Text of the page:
Michelle McCosh: Learning Global Intelligence in the Most Unexpected Ways

Although I may not have noticed while we were in Spain, our class trip definitely increased my Global Intelligence. I especially noticed growth in my self-awareness, cultural curiosity, and empathy.

Self-awareness is crucial while studying abroad

Our trip to Spain expanded my self-awareness, particularly related to the scheduling preferences outlined in Erin Meyer’s Culture Map. Before we left, I thought I may have an issue with the lengthy Spanish meals, but I actually got lost in conversation without realizing how much time had passed before I got my food. I was surprised by my classmate’s complaints about the slow restaurant service and found myself content with the wine and atmosphere.

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Enjoying my tapas and sangria after a company site visit.

I usually get impatient when I’m hungry in the US, but I discovered after the trip that the Spanish and I are exactly alike when it comes to scheduling flexibility. We like to have a general timeline, but we are also comfortable with waiting when the timeline gets pushed back.

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My results compared to Spain’s regarding scheduling preferences; we have the same score.

However, I will note that being warned in class about the slower Spanish pace probably helped me easily adapt and prompted me to order an extra appetizer when I got hungry. Nevertheless, I would not have known how easily I can adapt to another meal culture before this trip.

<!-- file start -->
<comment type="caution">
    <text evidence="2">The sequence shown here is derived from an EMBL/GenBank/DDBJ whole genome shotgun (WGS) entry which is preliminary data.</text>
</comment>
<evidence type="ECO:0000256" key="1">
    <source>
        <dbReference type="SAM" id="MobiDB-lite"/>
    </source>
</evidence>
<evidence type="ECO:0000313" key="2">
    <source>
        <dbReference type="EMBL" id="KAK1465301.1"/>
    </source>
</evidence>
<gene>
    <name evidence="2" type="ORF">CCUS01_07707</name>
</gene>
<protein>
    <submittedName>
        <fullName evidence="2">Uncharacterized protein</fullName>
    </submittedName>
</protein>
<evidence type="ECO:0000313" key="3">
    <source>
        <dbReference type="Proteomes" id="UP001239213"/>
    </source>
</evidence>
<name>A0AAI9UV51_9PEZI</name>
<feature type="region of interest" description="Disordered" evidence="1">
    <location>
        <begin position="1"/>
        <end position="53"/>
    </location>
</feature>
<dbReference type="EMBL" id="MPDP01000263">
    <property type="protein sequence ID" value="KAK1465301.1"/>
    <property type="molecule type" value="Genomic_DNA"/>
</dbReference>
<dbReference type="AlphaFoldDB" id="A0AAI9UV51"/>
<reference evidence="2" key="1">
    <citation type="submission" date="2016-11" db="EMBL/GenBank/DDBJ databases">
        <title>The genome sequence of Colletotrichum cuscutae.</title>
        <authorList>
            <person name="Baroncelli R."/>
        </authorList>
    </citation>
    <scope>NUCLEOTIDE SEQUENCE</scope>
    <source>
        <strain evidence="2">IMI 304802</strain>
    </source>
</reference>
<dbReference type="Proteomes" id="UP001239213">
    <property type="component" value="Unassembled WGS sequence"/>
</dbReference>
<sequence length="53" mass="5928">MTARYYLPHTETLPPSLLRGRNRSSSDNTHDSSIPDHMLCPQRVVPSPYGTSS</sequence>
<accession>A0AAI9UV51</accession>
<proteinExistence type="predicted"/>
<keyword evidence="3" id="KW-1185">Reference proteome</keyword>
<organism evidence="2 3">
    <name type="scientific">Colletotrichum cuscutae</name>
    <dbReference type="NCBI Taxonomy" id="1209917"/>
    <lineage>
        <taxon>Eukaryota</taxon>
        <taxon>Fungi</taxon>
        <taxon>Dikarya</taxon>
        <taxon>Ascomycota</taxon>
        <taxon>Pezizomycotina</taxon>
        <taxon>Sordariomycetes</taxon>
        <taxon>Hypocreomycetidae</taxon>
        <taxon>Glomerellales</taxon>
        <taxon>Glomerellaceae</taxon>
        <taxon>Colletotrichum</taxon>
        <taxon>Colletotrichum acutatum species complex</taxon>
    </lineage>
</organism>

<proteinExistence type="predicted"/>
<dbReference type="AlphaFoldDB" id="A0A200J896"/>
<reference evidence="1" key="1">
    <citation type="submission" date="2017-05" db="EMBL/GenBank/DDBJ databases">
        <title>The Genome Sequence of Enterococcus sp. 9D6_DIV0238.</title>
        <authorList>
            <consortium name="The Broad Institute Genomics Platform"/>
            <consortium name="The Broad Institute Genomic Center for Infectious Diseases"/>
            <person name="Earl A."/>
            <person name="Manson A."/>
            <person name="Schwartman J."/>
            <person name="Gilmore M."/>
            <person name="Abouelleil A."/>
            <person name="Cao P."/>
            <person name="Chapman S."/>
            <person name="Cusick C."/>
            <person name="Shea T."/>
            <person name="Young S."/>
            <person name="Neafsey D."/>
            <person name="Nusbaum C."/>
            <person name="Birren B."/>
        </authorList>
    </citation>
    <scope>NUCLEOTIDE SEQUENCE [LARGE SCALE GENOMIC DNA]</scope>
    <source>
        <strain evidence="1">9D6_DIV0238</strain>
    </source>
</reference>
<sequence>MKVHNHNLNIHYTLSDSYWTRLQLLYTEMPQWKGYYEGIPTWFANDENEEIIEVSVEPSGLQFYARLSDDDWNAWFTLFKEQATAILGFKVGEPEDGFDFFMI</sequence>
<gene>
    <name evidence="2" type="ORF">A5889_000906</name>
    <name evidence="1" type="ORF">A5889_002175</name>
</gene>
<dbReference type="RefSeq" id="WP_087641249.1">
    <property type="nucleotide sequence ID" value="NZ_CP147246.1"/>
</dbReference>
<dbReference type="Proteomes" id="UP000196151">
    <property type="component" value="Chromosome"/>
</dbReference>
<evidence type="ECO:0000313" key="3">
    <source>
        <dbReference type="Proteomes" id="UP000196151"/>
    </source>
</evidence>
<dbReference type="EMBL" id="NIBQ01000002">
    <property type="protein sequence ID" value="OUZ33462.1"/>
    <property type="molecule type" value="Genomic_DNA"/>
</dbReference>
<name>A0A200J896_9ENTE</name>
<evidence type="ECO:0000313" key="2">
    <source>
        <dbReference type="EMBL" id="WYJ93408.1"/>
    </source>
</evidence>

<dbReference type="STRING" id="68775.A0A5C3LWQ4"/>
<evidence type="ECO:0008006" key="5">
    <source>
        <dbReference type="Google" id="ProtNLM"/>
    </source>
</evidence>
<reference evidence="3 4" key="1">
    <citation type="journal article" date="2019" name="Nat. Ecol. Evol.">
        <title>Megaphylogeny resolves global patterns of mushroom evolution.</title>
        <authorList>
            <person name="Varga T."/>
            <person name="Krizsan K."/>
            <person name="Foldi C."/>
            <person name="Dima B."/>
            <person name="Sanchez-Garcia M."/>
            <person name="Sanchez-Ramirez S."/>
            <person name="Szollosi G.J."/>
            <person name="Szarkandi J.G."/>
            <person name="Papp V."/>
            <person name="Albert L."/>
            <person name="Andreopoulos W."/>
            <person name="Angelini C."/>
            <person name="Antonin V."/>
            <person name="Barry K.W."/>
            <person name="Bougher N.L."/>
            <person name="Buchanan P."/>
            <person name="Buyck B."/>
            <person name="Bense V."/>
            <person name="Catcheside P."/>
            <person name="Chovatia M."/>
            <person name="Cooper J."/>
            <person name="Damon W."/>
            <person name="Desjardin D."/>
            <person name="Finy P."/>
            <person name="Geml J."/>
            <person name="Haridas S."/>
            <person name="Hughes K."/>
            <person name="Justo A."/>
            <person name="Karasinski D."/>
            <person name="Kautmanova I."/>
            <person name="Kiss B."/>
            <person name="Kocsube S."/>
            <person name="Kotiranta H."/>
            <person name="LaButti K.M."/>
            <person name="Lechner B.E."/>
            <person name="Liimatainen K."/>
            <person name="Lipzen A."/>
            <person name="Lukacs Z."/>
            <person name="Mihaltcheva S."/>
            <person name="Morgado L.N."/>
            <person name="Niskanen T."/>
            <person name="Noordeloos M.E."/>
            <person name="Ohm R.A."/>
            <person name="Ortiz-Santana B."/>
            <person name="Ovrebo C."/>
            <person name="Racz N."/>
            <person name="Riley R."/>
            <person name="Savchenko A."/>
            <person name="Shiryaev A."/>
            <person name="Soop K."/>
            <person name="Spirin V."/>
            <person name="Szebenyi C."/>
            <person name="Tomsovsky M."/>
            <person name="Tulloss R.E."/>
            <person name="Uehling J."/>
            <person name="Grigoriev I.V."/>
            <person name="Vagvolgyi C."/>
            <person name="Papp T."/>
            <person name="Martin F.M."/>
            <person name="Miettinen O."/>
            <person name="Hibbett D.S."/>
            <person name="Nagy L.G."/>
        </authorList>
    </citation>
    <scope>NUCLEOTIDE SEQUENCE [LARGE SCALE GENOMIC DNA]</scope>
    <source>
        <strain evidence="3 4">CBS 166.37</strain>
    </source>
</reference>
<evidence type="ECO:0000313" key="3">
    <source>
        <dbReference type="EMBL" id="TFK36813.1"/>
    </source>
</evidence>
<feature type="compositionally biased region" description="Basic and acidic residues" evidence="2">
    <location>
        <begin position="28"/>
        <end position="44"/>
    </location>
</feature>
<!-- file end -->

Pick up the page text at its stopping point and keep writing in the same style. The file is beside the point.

Don’t be afraid to be curious about culture

I also had difficulty embracing my cultural curiosity in Spain because I did not want to come off as another annoying tourist. In my former blog, “Is Tourism Destroying Spanish Culture?,” I talked about how tourism is increasing rent prices in Madrid and Barcelona, which causes locals to develop negative views of tourists. I didn’t want to be “that tourist” so I was a bit cautious at first.

Soon I realized that I don’t need to hide my personality just because I am American, I just need to make sure I am polite. With a simple “Gracias” (Thank you) or “Habla Inglés?” (Do you speak English?) I was able to communicate that I’m trying to learn about their culture, which made the locals respond with more patience. I was then able to learn more about their culture while still having fun (I even got a few free drinks out of it).

Stay empathetic, even when it’s hard

My empathy, however, was definitely tested during our stay in Barcelona. Our hotel concierge took his job way too seriously and seemed as though he had made it his mission to yell at every person in our group. We were scolded for minor things like putting our feet up, making phone calls too close to his cherished breakfast area, and trying to take breakfast items back to our room.

I decided to continue to be polite to the rigid concierge because the Spanish are more confrontational than most Americans. I realized he was probably just used to giving direct negative feedback, which may come off as harsh to Americans who prefer indirect negative feedback. He also may be sick of all the tourists who consistently break Spain’s social norms and come off as rude.

 

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My results on confrontation compared to Spain’s. They prefer more direct negative feedback than I do.

Without noticing, my decisions surrounding self-awareness, cultural curiosity, and empathy increased my Global Intelligence and helped me better enjoy my time in Spain.

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